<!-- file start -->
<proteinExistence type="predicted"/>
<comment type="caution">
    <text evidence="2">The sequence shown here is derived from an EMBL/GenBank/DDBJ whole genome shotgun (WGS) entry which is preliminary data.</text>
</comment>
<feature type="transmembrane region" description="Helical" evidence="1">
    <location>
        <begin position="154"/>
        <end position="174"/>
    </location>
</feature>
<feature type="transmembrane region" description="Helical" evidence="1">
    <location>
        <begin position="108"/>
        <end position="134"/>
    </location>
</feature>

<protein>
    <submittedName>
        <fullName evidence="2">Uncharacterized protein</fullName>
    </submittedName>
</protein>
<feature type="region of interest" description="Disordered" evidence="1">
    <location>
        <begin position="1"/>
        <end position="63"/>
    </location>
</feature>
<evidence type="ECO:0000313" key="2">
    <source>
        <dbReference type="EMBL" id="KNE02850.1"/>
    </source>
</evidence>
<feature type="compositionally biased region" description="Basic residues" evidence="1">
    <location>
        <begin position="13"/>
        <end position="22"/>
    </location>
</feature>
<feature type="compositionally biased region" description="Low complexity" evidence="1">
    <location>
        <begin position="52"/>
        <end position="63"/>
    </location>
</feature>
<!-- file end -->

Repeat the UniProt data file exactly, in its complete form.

<proteinExistence type="predicted"/>
<comment type="caution">
    <text evidence="2">The sequence shown here is derived from an EMBL/GenBank/DDBJ whole genome shotgun (WGS) entry which is preliminary data.</text>
</comment>
<feature type="transmembrane region" description="Helical" evidence="1">
    <location>
        <begin position="154"/>
        <end position="174"/>
    </location>
</feature>
<feature type="transmembrane region" description="Helical" evidence="1">
    <location>
        <begin position="108"/>
        <end position="134"/>
    </location>
</feature>

<protein>
    <submittedName>
        <fullName evidence="2">Uncharacterized protein</fullName>
    </submittedName>
</protein>
<feature type="region of interest" description="Disordered" evidence="1">
    <location>
        <begin position="1"/>
        <end position="63"/>
    </location>
</feature>
<evidence type="ECO:0000313" key="2">
    <source>
        <dbReference type="EMBL" id="KNE02850.1"/>
    </source>
</evidence>
<feature type="compositionally biased region" description="Basic residues" evidence="1">
    <location>
        <begin position="13"/>
        <end position="22"/>
    </location>
</feature>
<feature type="compositionally biased region" description="Low complexity" evidence="1">
    <location>
        <begin position="52"/>
        <end position="63"/>
    </location>
</feature>